The Mice Squeak for You
Reading Time: 3 minutes
I know you’ve been feeling lonely cooped up in your little quarters all day, but don’t worry. You’re not the only one. Remember the mice you screamed at when you saw them scurry down the hallway or make a guest appearance in your lab? Yeah, they’ve been indubitably lonely as well. However, now that you’re all finally going back into the building, their social batteries can recharge too! In fact, just take a gander at all their excitement over these past couple of weeks right in front of room 740.
“Soda, can you believe it?” Jeanine the small mouse said to her friend Soda, another small mouse.
“Believe what, Jeanine? All you do is lie. I haven’t trusted you since our 2006 cheese feud, but continue.”
“Soda, go take a nap, I swear. Anyway, the children! The youth! The future of tomorrow! They’ve made their return!”
“Why are you talking like someone giving a motivational speech?”
“Don’t start with me, Soda. The point is, the kids are back!”
“Why do I care? All they do is shout for us to ‘scram’ and ‘stop eating the cookies before they’ve been placed on the very generous share table.’”
“We can work on that later, but don’t you see what this means?”
“Jeanine, oh my GOD. You’ve asked me that like three times already. Can you please just tell me? I’m going to see another pandemic before you do.”
“Okay, rude. Anyway, what I’m trying to say is um… they’re back!”
“Jeanine, TELL ME WHY I SHOULD CARE! YOU’VE STATED THE SAME SENTENCE TOO MANY TIMES. I DIDN’T CARE BEFORE, AND I DON’T KNOW WHY I WOULD AT THIS POINT. UNLESS THESE KIDS GOT 20 BUCKS AND CAN BUY ME SOME CHIPS OR SOMETHING, I DON’T WANNA HEAR IT!”
Jeanine began to cry real mouse tears. The tears were so large her back rounded under the weight. As she started her trek down the seventh-floor hallway in defeat, Soda stopped her, of course.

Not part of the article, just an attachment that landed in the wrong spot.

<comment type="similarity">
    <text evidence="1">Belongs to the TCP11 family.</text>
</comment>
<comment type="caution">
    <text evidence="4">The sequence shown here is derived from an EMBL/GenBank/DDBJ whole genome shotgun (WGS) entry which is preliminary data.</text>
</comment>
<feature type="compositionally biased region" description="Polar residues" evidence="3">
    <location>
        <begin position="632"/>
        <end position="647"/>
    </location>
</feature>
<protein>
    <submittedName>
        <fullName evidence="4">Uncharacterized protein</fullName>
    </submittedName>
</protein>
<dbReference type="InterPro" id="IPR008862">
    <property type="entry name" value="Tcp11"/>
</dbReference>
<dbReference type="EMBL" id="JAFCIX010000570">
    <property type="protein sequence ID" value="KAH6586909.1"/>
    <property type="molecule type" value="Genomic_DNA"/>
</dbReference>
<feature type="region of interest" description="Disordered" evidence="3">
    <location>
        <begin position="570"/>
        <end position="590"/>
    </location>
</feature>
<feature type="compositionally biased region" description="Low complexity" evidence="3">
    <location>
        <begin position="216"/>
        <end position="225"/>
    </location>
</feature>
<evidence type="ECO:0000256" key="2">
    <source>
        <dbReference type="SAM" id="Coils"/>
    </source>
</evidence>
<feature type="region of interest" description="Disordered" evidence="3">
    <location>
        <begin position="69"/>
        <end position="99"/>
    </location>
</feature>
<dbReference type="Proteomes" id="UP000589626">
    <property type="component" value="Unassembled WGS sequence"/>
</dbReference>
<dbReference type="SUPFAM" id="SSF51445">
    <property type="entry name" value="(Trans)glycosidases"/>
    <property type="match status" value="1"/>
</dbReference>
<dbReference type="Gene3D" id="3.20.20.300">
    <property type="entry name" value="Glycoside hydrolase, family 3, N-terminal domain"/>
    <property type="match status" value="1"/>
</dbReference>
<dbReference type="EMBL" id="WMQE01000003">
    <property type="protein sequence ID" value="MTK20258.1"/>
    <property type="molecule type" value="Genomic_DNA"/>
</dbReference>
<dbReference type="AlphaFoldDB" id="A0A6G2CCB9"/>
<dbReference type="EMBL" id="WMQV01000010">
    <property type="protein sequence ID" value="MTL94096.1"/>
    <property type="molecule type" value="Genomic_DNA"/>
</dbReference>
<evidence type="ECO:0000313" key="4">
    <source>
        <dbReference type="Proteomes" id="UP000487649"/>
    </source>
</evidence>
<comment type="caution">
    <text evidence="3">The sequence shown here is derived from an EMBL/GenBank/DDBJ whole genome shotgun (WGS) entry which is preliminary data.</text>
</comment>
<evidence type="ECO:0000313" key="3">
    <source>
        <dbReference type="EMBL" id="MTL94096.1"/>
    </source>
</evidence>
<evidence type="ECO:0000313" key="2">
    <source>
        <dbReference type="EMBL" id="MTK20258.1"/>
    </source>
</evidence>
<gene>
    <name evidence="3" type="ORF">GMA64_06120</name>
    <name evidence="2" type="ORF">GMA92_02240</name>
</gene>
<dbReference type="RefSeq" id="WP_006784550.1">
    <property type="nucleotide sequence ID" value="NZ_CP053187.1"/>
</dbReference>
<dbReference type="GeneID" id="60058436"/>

“Jeanine, oh jeez, Jeanine. Look, I’m sorry. Tell me about the ki—”
“Y-you wouldn’t care,” Jeanine managed in between sobs.
“No, please, Jeanine. What’s up with them? I’m sorry I lashed out at you. It’s just that if I didn’t see those kiddos soon, I might forget what stress and anxiety look like. Jeanine, please stop crying. Please, Jeanine.”
Slowly, Jeanine steadied her breath and blubbered: “I—I just miss all their stupid jokes and coffee cups. Gosh, I really miss their coffee leftovers.”
“Oh, me too, Jeanine.”
“I wasn’t finished. I also miss their TikToks in the Hudson, the fluffy scrunchies they’d always drop, their vehement hatred for the cafeteria oranges, and the absolutely wondrous half-floor.”
“Hey, Jeanine? You do know that half-floor was riddled with crumbs and absolutely disgusting, right?”
“It was awesome! Buffet time all the time!”
“Oh, Jeanine, you’re so right.”
To mend their broken hearts over not being able to taste all the miraculous crumbs that would line the half floor, Jeanine planned a mini-prom. But shh, don’t tell Soda yet. She doesn’t know.
“What’s up, Genie in a bottle?”
“Interesting nickname, but okay. I just wanted to ask if you’d like to go to prom with me? I mean, since the kids won’t be here, it’ll just be the two of us? I’ll bring some chemicals from the labs upstairs. I mean, they’re colorful, so they probably taste good. Oh, I miss all the lab spills too! Anyway, yeah, that’s all I got.”
“Jeanine, before I say anything, there’s a freshman behind you.”
“OMG NO, WHERE?”
“I’m just messing with you. It’s the weekend, silly!” Soda cackled as she rolled around the tiles.
“That’s not funny… You know I don’t know my days of the week.”
“And I don’t know how to find motivation anymore. Join the club!” She continued to cackle.
“Please just answer me…”
“OH! Right. Yeah, of course I’d want to go, are you kidding? The only reason I brought up the kids was to try to segue into all their canceled activities, including their dances and such, so I could ask you first. But it seems like ya beat me to it. You always ruin my plans.”
“You’re so cruel. That’s what I love about you.”
“Now you’re getting sappy. How ‘bout we go hit the Hudson?”
“I see you’ve been keeping up with the Humor department of The Spectator, haven’t you?”
“Literally the only reason I don’t crawl up all those kids’ legs is that they write funny things.”
And so as the pair made their way to the infamous stairwell of infamous activities, they reminisced on all the times kids yelled at them, cried at them, and even tried to kill them with a College Algebra II and Trigonometry (or whatever the heck that textbook name is) textbook. When all is said and done, they still missed the presence of those relatively tall children roaming their halls. Legend has it that if you sit real quietly in the Hudson on the seventh floor, you’ll hear a variety of squeaks, which, as you now know, come from none other than our favorite rodent pair: Soda and Jeanine.